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Winters in Berlin can be harsh, with average temperatures hovering below freezing. Unless you have a great fondness for lingering in cafés or plan to attend February's increasingly important Berlinale (Berlin International Film Festival), you're better off visiting between May and September, when the café tables spill out onto the sidewalk, the parks are green and filled with picnickers, and the banks of the Spree River, which divides the city, are dotted with improvised beach bars.


Until a new international airport is completed (in 2011, according to projections, unless delayed by the city's budget crisis), Berlin is served by three smaller airports: Tegel (scheduled to close in 2011) and Tempelhof (scheduled to close in October 2008) in the former West, and Schönefeld in the former East. The airports' website,, has a comprehensive list of all the airlines that fly to Berlin. At the present time, only Delta and Continental offer direct flights from the United States. Delta flies from New York's JFK, and Continental from Newark. Visitors from the United States can also connect through several European cities, including London, Frankfurt, and Munich.

Those already in Europe can take the train or bus. The new Berlin Hauptbahnhof (main train station), located just north of the Reichstag in a spectacular multitiered glass shell, opened in the summer of 2006. It replaces the storied Bahnhof Zoo, on the western side of the city, as the hub for most train travel. The Ostbahnhof continues to service several destinations in eastern Germany and eastern Europe. Deutsche Bahn, Germany's national rail service, posts information in English on its website, including timetables and ticket prices (49-1-805-996633; The telephone information line has English-speaking operators. The main point of entry for buses is the Zentraler Omnibusbahnhof.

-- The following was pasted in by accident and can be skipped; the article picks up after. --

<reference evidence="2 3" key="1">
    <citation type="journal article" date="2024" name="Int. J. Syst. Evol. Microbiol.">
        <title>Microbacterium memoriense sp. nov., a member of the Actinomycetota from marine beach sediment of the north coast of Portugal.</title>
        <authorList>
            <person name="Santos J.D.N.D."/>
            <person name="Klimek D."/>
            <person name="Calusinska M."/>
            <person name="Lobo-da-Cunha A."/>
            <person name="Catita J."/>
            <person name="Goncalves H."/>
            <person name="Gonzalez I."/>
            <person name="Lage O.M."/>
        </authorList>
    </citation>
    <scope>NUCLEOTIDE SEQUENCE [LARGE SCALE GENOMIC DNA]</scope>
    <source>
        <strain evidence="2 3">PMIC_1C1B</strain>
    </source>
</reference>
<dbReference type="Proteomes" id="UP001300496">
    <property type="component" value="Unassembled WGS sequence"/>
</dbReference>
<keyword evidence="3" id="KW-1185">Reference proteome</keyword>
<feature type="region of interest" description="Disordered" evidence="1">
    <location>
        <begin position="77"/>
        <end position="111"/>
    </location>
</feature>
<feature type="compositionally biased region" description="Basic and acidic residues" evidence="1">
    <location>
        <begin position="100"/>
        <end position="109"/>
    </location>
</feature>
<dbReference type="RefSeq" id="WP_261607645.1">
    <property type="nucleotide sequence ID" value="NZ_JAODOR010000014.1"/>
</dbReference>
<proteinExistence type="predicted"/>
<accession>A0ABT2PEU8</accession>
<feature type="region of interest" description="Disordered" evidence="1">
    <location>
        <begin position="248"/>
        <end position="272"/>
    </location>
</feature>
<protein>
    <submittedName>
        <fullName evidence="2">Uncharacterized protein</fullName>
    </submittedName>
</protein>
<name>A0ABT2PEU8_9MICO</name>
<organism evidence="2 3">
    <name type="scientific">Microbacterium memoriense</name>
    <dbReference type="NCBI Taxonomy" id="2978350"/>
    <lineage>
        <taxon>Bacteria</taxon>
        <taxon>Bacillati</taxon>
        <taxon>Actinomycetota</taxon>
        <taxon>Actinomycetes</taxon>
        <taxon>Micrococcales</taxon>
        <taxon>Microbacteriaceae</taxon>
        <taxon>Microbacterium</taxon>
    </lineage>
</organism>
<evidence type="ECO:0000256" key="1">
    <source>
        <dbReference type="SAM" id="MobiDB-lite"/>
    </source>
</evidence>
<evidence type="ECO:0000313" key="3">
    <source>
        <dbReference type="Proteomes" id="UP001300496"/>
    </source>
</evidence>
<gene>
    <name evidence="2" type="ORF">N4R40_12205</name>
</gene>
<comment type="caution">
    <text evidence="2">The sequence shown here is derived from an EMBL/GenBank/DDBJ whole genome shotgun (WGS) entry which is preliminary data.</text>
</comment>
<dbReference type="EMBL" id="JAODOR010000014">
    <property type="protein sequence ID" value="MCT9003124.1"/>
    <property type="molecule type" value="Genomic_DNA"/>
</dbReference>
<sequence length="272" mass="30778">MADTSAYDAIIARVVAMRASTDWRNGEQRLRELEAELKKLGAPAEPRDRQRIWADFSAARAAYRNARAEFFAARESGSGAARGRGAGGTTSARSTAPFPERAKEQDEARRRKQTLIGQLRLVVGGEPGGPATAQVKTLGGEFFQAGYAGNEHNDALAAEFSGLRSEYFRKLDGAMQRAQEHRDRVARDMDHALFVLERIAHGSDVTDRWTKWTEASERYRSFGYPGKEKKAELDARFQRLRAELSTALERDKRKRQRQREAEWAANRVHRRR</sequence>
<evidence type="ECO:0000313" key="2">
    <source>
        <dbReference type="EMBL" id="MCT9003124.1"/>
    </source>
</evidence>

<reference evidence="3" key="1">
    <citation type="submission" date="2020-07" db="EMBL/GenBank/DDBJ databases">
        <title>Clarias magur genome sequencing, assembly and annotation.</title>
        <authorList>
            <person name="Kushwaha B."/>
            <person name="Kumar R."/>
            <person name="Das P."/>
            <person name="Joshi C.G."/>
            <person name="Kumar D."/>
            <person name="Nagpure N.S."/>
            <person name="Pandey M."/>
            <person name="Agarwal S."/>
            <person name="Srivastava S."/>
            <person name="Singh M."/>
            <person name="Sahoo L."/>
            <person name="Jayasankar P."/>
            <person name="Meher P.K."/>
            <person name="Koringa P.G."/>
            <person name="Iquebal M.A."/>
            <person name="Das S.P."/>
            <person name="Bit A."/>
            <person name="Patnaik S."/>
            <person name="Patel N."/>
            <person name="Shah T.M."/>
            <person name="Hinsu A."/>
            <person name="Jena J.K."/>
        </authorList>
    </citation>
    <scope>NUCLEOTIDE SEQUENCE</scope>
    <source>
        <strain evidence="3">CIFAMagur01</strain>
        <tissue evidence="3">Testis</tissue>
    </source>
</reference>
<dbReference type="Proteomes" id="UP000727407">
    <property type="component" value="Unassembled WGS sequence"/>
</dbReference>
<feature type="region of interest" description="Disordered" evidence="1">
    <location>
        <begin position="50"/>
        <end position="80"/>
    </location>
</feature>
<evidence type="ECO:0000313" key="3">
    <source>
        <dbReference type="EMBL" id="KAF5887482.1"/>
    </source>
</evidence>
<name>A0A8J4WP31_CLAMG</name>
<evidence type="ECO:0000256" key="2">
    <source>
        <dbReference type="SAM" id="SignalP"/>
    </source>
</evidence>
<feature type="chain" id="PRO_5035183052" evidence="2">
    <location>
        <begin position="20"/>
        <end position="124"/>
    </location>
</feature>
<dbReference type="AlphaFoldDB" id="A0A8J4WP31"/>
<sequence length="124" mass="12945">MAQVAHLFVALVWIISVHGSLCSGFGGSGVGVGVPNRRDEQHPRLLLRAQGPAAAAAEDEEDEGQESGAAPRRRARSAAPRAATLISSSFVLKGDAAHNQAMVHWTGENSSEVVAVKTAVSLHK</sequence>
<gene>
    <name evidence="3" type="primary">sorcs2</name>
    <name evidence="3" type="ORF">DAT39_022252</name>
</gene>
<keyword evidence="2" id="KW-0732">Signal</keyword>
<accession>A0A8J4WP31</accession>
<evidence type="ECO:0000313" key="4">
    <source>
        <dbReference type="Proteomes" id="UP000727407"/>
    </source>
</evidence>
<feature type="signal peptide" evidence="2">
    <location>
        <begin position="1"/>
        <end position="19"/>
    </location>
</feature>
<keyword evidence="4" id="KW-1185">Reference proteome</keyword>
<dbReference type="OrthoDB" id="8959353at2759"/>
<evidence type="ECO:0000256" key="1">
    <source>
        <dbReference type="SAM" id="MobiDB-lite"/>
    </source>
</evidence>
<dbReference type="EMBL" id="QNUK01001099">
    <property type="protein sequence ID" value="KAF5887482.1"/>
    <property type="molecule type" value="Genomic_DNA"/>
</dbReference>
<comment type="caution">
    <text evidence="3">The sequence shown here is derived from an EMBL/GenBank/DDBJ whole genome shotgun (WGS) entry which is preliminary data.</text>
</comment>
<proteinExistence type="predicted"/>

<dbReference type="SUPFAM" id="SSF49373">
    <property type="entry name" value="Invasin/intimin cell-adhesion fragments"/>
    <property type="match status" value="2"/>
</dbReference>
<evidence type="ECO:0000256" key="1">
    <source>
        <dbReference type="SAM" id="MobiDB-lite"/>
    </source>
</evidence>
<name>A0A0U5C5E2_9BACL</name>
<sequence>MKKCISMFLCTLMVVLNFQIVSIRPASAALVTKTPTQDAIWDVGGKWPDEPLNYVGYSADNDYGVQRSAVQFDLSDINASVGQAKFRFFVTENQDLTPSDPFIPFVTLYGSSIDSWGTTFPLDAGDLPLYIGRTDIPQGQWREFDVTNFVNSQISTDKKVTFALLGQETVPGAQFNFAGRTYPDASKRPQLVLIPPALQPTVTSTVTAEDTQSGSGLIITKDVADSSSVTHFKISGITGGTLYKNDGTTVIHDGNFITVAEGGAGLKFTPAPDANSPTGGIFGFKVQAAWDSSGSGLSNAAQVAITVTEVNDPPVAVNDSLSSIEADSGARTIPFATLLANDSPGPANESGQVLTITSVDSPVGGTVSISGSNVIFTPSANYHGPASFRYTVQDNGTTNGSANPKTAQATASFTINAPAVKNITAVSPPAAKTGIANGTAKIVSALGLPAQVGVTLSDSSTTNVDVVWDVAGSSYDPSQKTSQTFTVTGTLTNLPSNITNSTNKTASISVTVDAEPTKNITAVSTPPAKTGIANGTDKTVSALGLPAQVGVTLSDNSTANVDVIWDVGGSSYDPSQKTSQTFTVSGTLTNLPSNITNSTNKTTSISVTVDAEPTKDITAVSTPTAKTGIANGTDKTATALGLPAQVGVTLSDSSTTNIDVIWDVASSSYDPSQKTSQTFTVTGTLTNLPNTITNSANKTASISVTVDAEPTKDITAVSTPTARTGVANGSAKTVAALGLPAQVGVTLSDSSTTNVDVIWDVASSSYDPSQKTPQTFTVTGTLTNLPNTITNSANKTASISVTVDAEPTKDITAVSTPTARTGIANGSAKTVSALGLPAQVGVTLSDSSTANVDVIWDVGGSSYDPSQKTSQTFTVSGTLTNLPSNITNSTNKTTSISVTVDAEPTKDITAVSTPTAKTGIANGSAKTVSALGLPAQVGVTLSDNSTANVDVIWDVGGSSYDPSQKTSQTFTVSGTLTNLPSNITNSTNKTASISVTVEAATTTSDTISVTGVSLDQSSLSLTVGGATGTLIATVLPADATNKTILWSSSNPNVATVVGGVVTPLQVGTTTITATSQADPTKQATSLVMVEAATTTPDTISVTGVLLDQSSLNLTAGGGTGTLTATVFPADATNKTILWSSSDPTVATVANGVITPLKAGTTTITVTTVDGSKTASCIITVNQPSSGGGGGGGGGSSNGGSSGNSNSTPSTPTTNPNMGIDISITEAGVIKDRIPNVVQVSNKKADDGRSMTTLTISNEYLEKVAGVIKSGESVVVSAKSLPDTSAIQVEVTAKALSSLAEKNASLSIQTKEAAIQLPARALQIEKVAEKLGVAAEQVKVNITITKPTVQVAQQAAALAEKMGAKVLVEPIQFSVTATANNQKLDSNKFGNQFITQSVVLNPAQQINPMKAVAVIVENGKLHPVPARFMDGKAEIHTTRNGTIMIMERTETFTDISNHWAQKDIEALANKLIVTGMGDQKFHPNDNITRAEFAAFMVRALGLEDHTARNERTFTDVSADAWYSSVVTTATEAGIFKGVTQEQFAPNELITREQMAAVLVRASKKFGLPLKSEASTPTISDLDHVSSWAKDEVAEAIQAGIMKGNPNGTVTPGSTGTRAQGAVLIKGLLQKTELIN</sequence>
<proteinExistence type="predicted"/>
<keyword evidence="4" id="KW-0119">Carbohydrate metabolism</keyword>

Getting around Berlin is very easy, thanks to the efficient public transportation system. It's clean, reliable, and relatively affordable. The Berlin Transport Authority ( has a network of S-bahns (regional trains), U-bahns (subways), buses, and trams that serve destinations in three zones. The price of a ride depends on the number of zones traveled. In Berlin, the purchase of tickets is based on an honor system: Tickets are sold by agents at individual stations or by machines, but travelers are not required to show a ticket nor pass one through a machine or turnstile to gain entry. This may tempt some to "forget" to buy a ticket—don't do it. Plainclothes agents frequently patrol the trains, buses, and trams, asking passengers to produce a valid ticket. Failure to do so will result in a hefty fine (not to mention considerable mortification).

In addition to public transport, Berlin, like many other German cities, is easily navigated by bike. It has a network of bike paths, and motorists are accustomed to sharing the road with cyclists. Several companies rent bikes on a daily or weekly basis, including Fahrradstation (40-41 Rosenthaler Strasse, 30/180-5108000,, $10 per day). A rental car may be useful for longer out-of-town day trips, but it isn't necessary within the greater city limits.


For additional information, Berlin Tourismus Marketing GmbH (Am Karlsbad 11, 30/250-025, has a comprehensive website and several information points throughout the city.

View Germany Factsheet
Information may have changed since date of publication. Please confirm details with individual establishments before planning your trip.



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